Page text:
2017 was a stellar year for bar launches, with some of the most famous mixologists keeping Hong Kong well watered in fresh digs. Some of these new arrivals even cracked our top 50 best bars list so impressive were their debuts. So, get thirsty over our list of the best Hong Kong bars to open their doors in 2017, and if all that seems like hungry work, check out our guide to the best new restaurants to open this year.
The best new bars of 2017
An opening from the ealry months of 2017, 99 Bottles isn’t large enough to compete with the likes of Roundhouse or Little Creatures, but it still adds to Hong Kong’s burgeoning craft beer scene with its own taut selection of brews local and international. Whether you want a local craft beer or a seasonal brew from somewhere else in the world, you’ve got options here.
A much anticipated opening, Bar De Luxe somehow managed to meet the expectations of a cocktail bar established by legendary bartender Hidetsugu Ueno, the man behind Tokyo’s famous Bar High Five. The atmosphere is reserved at Bar De Luxe, as befits a Japanese establishment (though that won’t be to everyone’s tastes), and the drinks are among the best in the city and not to be missed.
2017 was mezcal’s coming out party and Coa offers the most in-depth mezcal menu in Hong Kong. It can be a little overwhelming if you’re unfamiliar with the spirit but thankfully, staff are extremely welcoming and eager to help you find your way. If you don’t want to be necking the stuff straight up, the cocktails are well worth sampling too.
A convivial late night joint, Employees Only is designed for punters looking for refined drinks in a more sophisticated Lan Kwai Fong setting. Inside, it’s a world away from the usual LKF chaos. The drinks are classy, both modern and classic, and this is one of the few spots in the city where you can have a decent conversation with your bartender, assuming they’re not busy and rushed off their feet.
This bar brings a little slice of Scandinavian comfort to Tsim Sha Tsui. The space is warm and comforting and staff extremely pleasant. Though the drinks and snacks aren’t mind blowing, it’s a cosy space to sit with your laptop sipping a cuppa or a cocktail – and it certainly offers an alternative to what’s on offer over on Knutsford Terrace.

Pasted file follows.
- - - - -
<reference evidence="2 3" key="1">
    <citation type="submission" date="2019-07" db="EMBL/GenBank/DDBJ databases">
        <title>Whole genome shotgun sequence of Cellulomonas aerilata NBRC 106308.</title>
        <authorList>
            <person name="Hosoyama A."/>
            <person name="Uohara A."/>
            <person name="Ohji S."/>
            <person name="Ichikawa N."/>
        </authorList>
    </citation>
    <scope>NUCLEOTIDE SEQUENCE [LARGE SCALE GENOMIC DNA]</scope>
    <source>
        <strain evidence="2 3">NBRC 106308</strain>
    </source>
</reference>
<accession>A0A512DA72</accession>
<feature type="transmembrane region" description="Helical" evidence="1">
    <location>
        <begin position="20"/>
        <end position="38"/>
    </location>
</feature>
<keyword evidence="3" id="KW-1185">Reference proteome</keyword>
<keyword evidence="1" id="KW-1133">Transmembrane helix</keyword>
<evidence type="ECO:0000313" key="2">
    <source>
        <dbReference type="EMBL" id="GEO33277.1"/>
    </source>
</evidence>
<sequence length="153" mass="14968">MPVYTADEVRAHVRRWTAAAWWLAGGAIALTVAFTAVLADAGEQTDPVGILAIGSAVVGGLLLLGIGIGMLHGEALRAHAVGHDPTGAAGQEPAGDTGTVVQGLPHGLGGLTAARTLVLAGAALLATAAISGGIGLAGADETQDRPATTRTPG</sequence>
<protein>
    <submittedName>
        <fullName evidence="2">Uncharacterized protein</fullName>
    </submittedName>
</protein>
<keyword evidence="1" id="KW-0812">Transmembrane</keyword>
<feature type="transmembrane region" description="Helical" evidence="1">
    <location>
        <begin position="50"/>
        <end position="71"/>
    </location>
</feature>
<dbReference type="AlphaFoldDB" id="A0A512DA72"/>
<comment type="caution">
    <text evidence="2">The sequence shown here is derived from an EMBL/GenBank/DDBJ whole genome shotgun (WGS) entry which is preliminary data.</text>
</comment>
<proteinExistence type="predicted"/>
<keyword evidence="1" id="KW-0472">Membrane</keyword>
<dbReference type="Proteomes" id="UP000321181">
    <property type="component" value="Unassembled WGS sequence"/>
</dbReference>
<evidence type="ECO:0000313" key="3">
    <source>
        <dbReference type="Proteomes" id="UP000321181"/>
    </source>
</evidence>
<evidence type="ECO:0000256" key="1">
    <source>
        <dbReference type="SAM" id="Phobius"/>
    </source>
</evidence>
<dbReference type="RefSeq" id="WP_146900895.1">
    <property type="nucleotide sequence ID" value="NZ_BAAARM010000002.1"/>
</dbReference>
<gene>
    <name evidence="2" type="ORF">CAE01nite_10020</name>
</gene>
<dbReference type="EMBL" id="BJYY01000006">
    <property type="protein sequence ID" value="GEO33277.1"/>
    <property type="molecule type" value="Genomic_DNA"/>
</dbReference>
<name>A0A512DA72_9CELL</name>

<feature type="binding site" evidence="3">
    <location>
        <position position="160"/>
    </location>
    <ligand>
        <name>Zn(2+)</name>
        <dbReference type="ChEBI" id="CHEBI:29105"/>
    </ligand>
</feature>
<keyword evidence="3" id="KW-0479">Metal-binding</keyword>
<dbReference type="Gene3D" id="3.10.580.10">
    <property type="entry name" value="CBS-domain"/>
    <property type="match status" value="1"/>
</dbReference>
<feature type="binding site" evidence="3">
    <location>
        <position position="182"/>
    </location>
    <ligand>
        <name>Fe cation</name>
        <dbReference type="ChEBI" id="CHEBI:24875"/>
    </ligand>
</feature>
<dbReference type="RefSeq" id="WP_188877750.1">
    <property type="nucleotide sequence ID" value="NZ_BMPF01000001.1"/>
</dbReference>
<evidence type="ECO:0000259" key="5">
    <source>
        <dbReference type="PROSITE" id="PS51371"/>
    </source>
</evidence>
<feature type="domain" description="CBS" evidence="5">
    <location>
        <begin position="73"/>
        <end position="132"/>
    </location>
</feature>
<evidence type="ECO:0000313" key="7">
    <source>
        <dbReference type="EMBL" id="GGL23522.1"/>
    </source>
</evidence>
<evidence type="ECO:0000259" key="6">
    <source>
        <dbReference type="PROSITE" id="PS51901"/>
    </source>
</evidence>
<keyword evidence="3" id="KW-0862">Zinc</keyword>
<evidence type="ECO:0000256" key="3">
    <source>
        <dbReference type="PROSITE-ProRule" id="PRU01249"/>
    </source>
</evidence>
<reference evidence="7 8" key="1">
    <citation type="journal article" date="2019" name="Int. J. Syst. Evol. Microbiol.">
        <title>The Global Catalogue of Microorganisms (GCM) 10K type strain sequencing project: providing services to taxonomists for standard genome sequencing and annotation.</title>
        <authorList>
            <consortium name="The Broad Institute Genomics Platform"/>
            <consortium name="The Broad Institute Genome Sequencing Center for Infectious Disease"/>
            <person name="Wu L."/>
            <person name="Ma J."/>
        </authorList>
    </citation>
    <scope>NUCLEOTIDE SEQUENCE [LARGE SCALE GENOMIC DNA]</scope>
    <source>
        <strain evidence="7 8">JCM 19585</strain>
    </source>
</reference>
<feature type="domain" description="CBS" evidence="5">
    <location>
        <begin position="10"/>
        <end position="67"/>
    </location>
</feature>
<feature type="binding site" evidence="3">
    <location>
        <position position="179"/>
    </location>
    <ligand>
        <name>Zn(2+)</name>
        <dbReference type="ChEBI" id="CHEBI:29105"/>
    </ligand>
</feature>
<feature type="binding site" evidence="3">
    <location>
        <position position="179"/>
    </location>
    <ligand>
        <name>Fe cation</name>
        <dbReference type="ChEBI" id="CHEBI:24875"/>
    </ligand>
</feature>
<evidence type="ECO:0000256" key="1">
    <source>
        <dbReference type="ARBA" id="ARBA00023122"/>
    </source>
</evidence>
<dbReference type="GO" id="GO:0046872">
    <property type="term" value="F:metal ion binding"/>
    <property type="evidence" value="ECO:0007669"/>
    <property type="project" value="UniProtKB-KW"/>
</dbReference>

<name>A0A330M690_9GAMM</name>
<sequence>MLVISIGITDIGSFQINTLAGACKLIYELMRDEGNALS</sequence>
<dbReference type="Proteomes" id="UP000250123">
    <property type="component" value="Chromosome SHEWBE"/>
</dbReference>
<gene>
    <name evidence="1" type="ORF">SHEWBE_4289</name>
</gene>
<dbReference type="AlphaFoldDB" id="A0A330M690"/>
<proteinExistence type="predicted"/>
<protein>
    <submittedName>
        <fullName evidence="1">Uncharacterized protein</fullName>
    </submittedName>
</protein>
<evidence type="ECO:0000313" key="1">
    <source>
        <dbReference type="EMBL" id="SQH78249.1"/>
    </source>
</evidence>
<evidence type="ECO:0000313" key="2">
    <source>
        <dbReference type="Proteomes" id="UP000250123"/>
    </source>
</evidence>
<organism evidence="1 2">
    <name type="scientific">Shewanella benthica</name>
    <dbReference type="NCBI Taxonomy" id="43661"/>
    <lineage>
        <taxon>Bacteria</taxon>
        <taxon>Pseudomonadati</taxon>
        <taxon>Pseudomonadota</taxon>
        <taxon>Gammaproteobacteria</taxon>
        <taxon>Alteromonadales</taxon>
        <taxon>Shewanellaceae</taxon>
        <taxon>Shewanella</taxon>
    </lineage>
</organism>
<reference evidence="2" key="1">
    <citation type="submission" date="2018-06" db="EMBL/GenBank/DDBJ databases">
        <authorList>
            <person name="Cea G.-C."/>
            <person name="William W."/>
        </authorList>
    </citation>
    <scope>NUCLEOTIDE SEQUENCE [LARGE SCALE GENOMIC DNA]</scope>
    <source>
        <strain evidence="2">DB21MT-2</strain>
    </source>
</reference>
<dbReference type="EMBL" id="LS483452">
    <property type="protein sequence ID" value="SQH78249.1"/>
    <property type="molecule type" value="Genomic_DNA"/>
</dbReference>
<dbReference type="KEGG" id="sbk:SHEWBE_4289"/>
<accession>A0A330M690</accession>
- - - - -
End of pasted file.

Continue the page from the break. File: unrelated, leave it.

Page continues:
Kwoon is the new venture from the team behind The Woods, primarily serving up canned cocktails (hence the name, meaning ‘can’ in Cantonese), but also offering some classics from the aforementioned Hollywood Road spot. Either option gets you a fine drink and the canned options are especially handy when a celebration or junk season rolls around.
Los Sotano has some trouble providing a rivetting case for why you’d want to venture underground beneath Cali-Mex when Brickhouse, another hidden-ish Mexican bar serving cocktails, mezcal, tequila and small bites, is almost literally right across the street, but it’s still a decent venue in its own right. The menu of more than 70 varieties of tequila and 40 different types of mezcal is impressive and the in-table beer taps are a fun touch for a night out.
The Kowloon Taproom, TAP, The Oak Crafted and now, The Madhouse – Yau Tsim Mong is officially the place to be in Hong Kong for craft beer. This venue is a comfortable, modern and robustly stocked little beer joint. There’s not much else to the place and there really doesn’t need to be. No lunacy, just a bloody good bar for the discerning drinker who wants to sample some of Europe and Asia’s finest craft beers.
It’s hard to think of a stronger foundation for a bar in Hong Kong than The Old Man’s three leading lights: Agung Prabowo, former bar manager of the Mandarin Oriental and Lobster Bar; James Tamang, former bar manager of Vibes; and Roman Ghale, ex-senior bar and restaurant operations manager at The Upper House. The warm service is faultless, the surrounds luxurious yet unpretentious and the drinks come delivered with effortless finesse. A real winner.
With the best selection of sake in the city, excellent small bites and service, this latest addition to PMQ should be your go-to for Japan’s favourite tipple. Our advice? Forget sitting at the bar, though it is pleasant and this means you’ll miss out on the delightful ‘otsumami’ snacks, and grab a spot at one of the tables in the sales area instead. That way you can choose to drink any sake in the place and not be restricted by what’s on offer in the bar area. Kampai!